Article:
Klinify out to cure medical paperwork pains
By Gabey Goh February 18, 2014
- Singapore-based startup aims to eliminate doctors' paperwork pains without them having to change their workflow
- Has raised US$611,742 in funding, to be invested in developing functional prototype and expanding support service
AFTER losing his best friend to leukaemia, Surendran Krishanthan wanted to get involved in the medical industry in some form or fashion.
“He had difficulties finding good oncologists and getting hold of his own medical data was an issue,” Surendran tells Digital News Asia (DNA) in an email interview.
Keeping this personal mission close to heart, he first built up some experience working in retail as a salesperson for Apple products, and also sold goods online. He then met his like-minded Klinify cofounder Nishanth Sudharsanam when undertaking a concurrent management degree programme at the National University of Singapore’s (NUS) business school.
Nishanth, now chief technology officer at Klinify, was a scholarship student from India, pursuing his computer engineering degree at NUS.
“We started to dabble with some random ideas initially for about six months. Once we were comfortable with each other’s working style, we dived into solving the problem of helping patients find the right doctors and make appointments seamlessly,” says Surendran.
The two received a S$50,000 (US$39,686) grant under the Young Entrepreneurs Scheme for Schools (YES! Schools) from Spring Singapore, to develop their solution.
Spring is an agency under the Ministry of Trade and Industry responsible for helping Singapore enterprises grow and building trust in Singapore products and services.
However, coming up with a wining formula the first time out proved elusive for the duo, with Surendran sharing that the first iteration of the solution, DocTree Asia, modelled after New York-based ZocDoc, “failed miserably.” [Amended to clarify first product]
“The product was more of a vitamin than a painkiller. But we learned doctors were resistive [when it came to] adopting new technology despite all the high-tech based surgeries they performed, and so we spent the next six months trying to understand why they were so resistant to new technology.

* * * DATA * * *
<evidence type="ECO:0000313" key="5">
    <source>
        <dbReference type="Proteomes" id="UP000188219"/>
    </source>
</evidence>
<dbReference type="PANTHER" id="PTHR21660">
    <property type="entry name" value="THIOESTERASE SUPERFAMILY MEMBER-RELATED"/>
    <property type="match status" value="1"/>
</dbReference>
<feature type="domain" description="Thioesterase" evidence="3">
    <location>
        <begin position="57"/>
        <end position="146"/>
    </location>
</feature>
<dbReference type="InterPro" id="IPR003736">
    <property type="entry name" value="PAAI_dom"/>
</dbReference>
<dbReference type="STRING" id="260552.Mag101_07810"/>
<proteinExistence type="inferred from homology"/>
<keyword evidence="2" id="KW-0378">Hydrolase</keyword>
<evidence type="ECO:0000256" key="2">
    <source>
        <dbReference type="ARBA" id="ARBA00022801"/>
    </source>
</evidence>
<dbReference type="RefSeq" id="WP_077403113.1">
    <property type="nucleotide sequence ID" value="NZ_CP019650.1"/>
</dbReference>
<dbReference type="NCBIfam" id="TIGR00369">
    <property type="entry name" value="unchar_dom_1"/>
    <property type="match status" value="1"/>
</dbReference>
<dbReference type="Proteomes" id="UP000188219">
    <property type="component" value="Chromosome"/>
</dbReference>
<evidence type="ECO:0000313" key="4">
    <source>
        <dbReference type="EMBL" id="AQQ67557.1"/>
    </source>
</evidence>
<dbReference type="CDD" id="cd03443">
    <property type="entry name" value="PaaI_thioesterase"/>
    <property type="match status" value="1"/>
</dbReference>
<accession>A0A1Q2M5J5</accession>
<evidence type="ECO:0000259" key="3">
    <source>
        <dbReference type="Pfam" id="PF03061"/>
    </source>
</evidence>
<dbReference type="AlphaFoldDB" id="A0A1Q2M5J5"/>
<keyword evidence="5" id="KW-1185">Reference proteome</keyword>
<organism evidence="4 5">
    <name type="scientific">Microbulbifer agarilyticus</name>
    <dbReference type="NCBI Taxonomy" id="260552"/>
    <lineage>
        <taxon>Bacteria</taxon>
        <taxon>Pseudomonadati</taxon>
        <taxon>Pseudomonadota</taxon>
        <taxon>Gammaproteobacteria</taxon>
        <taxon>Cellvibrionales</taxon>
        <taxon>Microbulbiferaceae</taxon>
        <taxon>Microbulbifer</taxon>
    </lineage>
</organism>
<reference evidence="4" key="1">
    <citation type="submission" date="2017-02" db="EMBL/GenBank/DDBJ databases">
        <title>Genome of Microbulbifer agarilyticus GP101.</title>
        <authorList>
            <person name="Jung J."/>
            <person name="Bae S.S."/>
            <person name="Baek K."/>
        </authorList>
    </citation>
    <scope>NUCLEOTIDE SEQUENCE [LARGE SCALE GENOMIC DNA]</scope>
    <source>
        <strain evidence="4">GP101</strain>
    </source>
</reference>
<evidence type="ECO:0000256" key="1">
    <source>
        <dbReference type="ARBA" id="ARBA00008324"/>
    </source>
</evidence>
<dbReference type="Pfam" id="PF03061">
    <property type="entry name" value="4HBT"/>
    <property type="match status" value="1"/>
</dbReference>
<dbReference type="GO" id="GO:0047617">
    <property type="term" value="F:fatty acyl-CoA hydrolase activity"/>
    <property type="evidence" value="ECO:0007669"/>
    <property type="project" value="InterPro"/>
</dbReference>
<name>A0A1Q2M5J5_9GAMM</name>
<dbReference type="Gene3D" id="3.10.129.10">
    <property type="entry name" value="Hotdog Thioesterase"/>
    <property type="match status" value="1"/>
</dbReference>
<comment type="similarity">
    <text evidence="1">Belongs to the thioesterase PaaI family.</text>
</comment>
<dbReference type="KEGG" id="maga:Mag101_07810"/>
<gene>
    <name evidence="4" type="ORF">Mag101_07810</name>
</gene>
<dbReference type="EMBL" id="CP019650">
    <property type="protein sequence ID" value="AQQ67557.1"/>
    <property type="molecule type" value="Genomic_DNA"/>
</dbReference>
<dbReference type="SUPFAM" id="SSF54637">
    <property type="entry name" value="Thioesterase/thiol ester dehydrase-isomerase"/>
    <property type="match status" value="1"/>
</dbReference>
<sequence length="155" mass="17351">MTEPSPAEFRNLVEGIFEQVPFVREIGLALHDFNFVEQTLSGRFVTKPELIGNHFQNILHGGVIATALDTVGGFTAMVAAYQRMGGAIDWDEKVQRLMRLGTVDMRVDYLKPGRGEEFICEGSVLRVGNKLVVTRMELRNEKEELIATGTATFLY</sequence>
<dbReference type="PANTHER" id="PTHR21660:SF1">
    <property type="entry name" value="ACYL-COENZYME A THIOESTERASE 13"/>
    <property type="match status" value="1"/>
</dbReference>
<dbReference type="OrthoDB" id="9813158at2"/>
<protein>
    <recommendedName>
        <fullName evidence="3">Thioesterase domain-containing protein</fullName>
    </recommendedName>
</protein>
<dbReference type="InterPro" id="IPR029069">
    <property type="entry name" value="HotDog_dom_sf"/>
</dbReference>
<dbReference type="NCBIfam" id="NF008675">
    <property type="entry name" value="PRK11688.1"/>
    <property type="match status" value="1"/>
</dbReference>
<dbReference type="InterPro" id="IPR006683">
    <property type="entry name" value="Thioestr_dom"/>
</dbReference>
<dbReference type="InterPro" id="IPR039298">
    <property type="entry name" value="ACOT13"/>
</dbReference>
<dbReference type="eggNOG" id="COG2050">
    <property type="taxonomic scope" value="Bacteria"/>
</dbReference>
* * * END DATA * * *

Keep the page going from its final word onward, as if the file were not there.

“We eventually found out that they hated any change in the workflow process, and that went as far as their thought processes when it came to consulting a patient. They are so used to certain patterns of working, and this is unique for each doctor, that any change disrupts their train of thought. This was a key insight,” he adds.
After joining JFDI.Asia’s seed accelerator programme last year, the team got a better handle on customer development concepts, in line with the principles of the Lean Startup methodology, and went back to the drawing board to identify a problem worth solving.
It was during the accelerator programme that Surendran met the other two members of his founding team, Nik Van Der Ploeg and Danielle Rhodes.
“Nik was the founder of Duable, which helps adults learn to read Chinese as a second language. We had a great time working in the same office and he decided to join us and put Duable on hold for the time being.
“Danielle is our essential hipster, working from overseas for us in charge of design,” says Surendran, adding that he was the ‘hustler’ of the group, with a family active in Singapore’s medical industry offering access to their network.
With the team now complete, and focused on developing a suitable solution, Surendran says they eventually latched on to the fact that patient record management “was a huge pain” for most doctors.
“In fact we had heard this time and time again when we went around selling the first product, but we just didn’t have the right attitude, where we listened to customers. So the problem, combined with the key insight, led to the idea,” he adds.
And with that, Klinify was born.
Taking the pain out of paperwork
Klinify is a document management system that helps private medical clinics manage patient records while preserving their existing workflow.
“Migration to Klinify’s system is swift, painless and minimises the required training and downtime. Because it brings patient records into the electronic realm, it also unlocks significant opportunities to integrate clinical operations seamlessly across partners,” claims Surendran.
He says that Klinify does not change the workflow processes of doctors, taking into account the thought processes of these users, which are affected by the style in which they peruse a patient file or how they take down notes.
“Other solutions require doctors to become data entry clerks, forcing doctors to change their workflow to fit the system. They would require [doctors0 to type reports into small text boxes.